Bumstead Family Exits from Ownership of United Supermarkets and Associated Companies
In an announcement that shocked many across West Texas, Lubbock-based United Supermarkets, L.L.C. announced Monday afternoon they are being acquired by Albertson’s, L.L.C. The brands that form the “United Family” are United Supermarkets, Market Street, Amigos and United Express. Also included in the deal are United-owned: R.C. Taylor Distributing, Praters and Llano Logistics.
United has been family-owned since 1916 with four generations of the Bumstead family owning and operating the company. United will become a division of Albertson’s with current United CEO, Robert Taylor (pictured, below), becoming a president within Albertson’s corporate structure. Taylor will directly report to Bob Miller, the CEO of Albertson’s.
Taylor explained the Albertson’s corporate structure, “There is really two Albertson companies. They both have COOs that report to the CEO and it totals 1100 stores. So you can see how big that is.
“We are going to be a separate division. I’m going to report directly to Bob Miller. Why? Because we have a different operation, he doesn’t want any of our names (brands) to change. He wants all of our people there, and it’s been spelled out in a merger agreement that all of our people will be there.”
United will continue to be headquartered out of Lubbock and Taylor also said United’s benefit package will remain the same for current employees.
KFYO News asked Taylor about United’s current expansion plans and if they are going to be put on hold. “We’re involved right now heavily. We’ve got our new Market Street (19th Street & Quaker Avenue) that just opened in Lubbock. We’ve got another Market Street that’s going to open in Flower Mound,” Taylor said. “And we’ve got our United banner that is opening, which is going to be a fabulous store, in Amarillo. And we’ve got plans for the Amigos which is going to be entering Hereford. I think what you’ll see is an acceleration of our growth plans, and all of those banners are always going to be operated out of Lubbock.”
When asked about prices for items sold in United stores Taylor said he can see a benefit to being a part of Albertson’s, “We hope with the buying power of 1100 stores, we hope we can be more active in our promotions (and pricing).” There also may be an opportunity for different brands, and specialty brands, of goods to be sold in United stores.
Taylor said that United’s negotiations were already underway with Albertson’s when the news broke last month of supermarket competitor, H.E.B, buying land in southwest Lubbock near Vintage Township. Also, according to Taylor, there were a number of suitors seeking to purchase United.
Matt Bumstead, co-President of United, represented the family ownership at Monday evening’s press conference in Lubbock. “Fourth generation family businesses don’t come along very often; there’s a reason for that. And there’s a reason that very few make it that far and there’s a reason that there are very, very, very few fifth generation family businesses,” Bumstead said. “The main reason for that, honestly, is the family and that it’s hard for a family to keep their arms around an enterprise, a mission, as something grows over that many years.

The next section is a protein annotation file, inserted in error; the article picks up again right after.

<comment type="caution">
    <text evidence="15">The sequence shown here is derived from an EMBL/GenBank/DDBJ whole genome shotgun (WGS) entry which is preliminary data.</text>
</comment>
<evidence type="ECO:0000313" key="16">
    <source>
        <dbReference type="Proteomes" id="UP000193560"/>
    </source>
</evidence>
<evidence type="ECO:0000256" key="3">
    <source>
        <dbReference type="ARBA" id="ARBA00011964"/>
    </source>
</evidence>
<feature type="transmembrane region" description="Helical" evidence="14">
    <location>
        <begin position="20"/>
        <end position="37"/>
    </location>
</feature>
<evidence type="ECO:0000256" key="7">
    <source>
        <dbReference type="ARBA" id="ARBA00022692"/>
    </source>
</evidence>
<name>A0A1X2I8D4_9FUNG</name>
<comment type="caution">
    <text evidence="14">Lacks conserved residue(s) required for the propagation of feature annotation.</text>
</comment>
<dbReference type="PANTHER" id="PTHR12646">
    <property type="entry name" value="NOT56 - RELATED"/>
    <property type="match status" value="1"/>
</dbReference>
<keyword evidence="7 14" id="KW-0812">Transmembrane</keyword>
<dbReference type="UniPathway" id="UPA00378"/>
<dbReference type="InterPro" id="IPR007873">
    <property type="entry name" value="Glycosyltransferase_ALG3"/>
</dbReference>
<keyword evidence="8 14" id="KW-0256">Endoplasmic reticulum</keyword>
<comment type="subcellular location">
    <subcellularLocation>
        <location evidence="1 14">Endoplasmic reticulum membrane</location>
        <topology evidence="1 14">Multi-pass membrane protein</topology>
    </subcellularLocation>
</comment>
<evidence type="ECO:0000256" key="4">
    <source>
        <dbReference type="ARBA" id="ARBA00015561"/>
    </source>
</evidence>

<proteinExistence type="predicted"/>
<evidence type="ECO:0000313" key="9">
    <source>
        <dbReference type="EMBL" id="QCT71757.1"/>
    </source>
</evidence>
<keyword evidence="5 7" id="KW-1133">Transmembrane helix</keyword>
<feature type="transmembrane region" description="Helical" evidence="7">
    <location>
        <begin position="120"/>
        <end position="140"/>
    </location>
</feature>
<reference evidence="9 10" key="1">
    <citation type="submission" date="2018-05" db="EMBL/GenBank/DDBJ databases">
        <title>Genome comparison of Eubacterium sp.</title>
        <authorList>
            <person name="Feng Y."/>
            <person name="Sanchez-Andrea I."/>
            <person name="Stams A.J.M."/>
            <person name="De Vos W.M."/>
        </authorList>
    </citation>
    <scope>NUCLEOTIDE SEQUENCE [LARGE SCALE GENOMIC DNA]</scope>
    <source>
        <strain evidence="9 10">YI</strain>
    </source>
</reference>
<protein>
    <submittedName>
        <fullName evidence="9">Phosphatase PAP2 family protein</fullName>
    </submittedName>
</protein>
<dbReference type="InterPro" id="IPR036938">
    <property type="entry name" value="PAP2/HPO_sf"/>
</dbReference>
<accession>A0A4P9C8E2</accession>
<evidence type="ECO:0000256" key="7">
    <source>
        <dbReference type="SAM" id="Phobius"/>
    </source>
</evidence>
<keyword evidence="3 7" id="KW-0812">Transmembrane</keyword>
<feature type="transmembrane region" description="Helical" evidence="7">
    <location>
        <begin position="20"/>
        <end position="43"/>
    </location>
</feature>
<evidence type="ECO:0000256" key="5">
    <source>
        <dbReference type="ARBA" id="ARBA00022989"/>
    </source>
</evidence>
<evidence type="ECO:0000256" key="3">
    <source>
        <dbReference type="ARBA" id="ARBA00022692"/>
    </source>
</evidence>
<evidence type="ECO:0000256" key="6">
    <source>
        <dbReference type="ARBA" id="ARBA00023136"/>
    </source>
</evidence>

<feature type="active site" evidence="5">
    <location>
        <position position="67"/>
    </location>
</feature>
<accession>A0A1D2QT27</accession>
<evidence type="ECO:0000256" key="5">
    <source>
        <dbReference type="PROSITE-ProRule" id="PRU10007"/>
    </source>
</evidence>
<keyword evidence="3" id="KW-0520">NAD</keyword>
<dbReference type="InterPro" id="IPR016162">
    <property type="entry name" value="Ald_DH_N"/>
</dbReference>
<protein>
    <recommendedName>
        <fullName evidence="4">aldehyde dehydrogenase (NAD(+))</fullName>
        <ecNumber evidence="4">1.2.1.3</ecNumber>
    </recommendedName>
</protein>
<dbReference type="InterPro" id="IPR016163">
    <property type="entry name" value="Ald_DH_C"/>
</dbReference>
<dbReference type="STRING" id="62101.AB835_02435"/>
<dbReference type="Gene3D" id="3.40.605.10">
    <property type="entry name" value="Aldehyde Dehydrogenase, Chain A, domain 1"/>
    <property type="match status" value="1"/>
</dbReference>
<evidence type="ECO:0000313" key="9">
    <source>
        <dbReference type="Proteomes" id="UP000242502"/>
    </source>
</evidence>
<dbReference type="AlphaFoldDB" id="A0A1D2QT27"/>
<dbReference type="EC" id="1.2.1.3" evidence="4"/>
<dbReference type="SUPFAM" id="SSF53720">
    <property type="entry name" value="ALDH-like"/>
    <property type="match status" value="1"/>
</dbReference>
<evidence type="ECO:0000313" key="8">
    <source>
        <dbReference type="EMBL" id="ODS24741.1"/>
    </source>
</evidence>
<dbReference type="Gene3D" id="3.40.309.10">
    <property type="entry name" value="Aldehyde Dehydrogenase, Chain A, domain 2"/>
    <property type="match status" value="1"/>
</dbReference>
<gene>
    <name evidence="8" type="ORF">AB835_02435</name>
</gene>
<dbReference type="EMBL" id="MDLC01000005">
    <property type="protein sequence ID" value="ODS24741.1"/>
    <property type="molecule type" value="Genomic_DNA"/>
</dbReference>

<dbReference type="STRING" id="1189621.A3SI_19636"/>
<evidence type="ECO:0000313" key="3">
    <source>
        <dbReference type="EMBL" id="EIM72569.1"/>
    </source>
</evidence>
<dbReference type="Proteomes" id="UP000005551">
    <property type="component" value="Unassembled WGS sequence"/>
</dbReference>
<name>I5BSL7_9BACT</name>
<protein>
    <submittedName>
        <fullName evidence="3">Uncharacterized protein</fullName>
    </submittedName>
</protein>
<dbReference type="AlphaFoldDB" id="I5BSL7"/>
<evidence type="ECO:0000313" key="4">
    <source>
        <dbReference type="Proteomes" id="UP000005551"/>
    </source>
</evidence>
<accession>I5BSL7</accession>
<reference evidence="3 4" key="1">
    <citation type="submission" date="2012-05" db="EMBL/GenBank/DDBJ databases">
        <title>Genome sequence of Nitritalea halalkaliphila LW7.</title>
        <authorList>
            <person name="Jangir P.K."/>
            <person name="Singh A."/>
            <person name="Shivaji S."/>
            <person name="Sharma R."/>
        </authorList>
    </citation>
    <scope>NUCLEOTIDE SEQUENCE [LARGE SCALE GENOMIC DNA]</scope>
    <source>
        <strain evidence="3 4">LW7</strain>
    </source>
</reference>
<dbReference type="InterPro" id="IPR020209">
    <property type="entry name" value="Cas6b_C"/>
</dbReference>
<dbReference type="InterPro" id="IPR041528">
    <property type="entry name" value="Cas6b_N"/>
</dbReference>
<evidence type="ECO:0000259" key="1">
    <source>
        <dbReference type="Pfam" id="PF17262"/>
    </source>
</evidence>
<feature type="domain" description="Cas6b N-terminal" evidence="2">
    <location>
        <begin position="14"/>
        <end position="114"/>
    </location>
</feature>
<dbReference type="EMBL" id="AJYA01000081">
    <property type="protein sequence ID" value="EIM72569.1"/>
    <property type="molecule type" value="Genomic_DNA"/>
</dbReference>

An impassioned Bumstead continued, “We’ve seen other family supermarket businesses who had been great and proud reach a point where they were dying on the vine. In many cases it was because, through no real fault of their own, the family lost control, lost their ability to support. They lost their ability to be good stewards. To make the right decisions or to lead in the right way.
“We were not going to let that happen to our business. Not to this company, not to this mission, not to our people, not to our guests. And there are certainly are thousands of people who are second-guessing this decision tonight and they have a right to and quite frankly it’s an honor that they care enough to do that. I assure you, no one cares more about these people than our family. And no one cares more about this mission and the legacy than we do,” Bumstead said.
As far as what Albertson’s brings to the table, Bumstead said, “This is a company who has come forward and said, ‘Look, our main mission here is not to mess United up. We want to take what United has and take what United is and grow it, and strengthen it and support it. We want to let United be United.’.” He continued, “But I believe is Albertson’s intention and what they have said to us is that if there’s going to be any transformation (between the companies) that Albertson’s is going to become more like United. And we believe our culture and our vision is that strong and that Albertson’s has that much respect for it that, that’s what they want to see. Is that naive? Maybe, but we’ve done a lot of things over the years at United that people think are naive that have worked out pretty well. This whole concept of connecting with one another and caring about one another has been real and it’s worked for all of us.”
United expects the acquisition to be competed by the end of October. United currently owns the naming rights for Texas Tech’s on-campus arena: the United Spirit Arena. The naming rights last through 2017 and United and Texas Tech have not yet discussed extending their agreement.